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JUN
8
1 years

Produced By: J.J. Abrams on Film's Future and his Love-Hate Relationship With Tech

"If film were to go away — and digital is challenging it — then the standard for the highest, best quality would go away," the director said.

J.J. Abrams on the set of "Super 8"
Francois Duhamel/Paramount Pictures
J.J. Abrams

On Saturday during PGA’s Produced By Conference, J.J. Abrams made the case for why he wants film to remain a creative option for filmmaking. 

“I have not yet shot a movie digitally,” he explained. “Film is the thing I am most comfortable with. If film were to go away — and digital is challenging it— then the standard for the highest, best quality would go away.”

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Abrams, who chose film for Star Trek Into Darkness, said he wanted to match the look of the previous Star Trek film. "Also, with all the CG, it was important to me that it was as warm and human and analog as possible," he remarked. "It may not be obvious to many of the people who saw it, but I think it is more important than people know."

During the session, Abrams also talked about his love-hate relationship with consumer technology. "When you go out, you might as well be in the office, because [you have your mobile] phone," he said. "This technology connects you with everyone you are not with, and disconnects you from everyone you are with."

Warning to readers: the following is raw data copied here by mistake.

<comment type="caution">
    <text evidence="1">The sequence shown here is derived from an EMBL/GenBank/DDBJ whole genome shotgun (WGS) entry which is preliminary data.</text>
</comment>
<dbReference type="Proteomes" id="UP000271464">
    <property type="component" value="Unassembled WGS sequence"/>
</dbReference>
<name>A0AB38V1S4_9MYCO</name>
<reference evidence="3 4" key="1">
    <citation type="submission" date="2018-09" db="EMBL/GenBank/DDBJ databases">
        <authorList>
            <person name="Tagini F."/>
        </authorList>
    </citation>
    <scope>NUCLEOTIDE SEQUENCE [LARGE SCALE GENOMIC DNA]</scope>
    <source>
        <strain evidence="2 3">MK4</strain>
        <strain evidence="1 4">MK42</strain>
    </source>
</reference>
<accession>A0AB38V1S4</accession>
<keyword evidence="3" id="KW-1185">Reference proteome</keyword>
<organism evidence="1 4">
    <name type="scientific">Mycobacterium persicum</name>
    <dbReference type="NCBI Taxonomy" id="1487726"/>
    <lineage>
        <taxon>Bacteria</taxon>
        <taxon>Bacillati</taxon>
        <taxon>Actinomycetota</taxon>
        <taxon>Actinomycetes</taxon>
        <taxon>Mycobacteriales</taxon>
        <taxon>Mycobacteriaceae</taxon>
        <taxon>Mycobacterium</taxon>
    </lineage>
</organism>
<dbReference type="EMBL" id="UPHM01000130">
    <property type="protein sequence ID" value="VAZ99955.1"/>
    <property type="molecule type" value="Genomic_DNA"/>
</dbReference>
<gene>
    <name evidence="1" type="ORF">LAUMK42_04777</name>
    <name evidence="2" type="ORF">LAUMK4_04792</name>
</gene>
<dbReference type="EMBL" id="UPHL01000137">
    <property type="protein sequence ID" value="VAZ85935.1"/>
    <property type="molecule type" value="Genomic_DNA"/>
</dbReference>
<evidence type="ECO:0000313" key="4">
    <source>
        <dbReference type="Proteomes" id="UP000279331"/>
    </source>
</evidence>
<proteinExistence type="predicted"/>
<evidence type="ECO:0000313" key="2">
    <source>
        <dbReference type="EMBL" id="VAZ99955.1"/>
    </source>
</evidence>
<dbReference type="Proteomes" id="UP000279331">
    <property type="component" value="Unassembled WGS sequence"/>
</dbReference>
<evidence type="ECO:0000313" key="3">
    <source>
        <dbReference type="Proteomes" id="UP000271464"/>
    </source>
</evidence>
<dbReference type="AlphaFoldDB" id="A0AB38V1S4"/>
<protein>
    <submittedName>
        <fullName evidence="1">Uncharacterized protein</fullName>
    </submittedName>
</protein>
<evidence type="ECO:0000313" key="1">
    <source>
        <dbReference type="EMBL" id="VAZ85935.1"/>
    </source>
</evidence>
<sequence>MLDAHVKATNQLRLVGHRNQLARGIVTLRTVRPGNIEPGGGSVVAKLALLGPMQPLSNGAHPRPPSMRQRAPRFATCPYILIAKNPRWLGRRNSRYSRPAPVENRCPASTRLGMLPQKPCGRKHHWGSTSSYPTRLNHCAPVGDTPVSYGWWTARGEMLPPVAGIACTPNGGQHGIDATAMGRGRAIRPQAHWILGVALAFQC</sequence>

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He added that technology is also changing the notion of communal activities. Abrams described how his kids play video games connected to their friends, compared with his own childhood of playing with friends face to face. “What is social is very different from when we were kids,” Abrams said.

He then pointed to his love of cinema, explaining to the filled session at Fox's Zanuck Theatre, "the sound of a room this size experiencing something as a community is in our DNA.”

Kodak hosted the session at the theater on Saturday. In his welcome remarks, Andrew Evenski, Kodak’s president and general manager for entertainment and commercial films, received plenty of applause when he firmly stated: “Film is not dead.”

He added: “There are plenty of labs around the world to process motion picture film, and we are here to help.”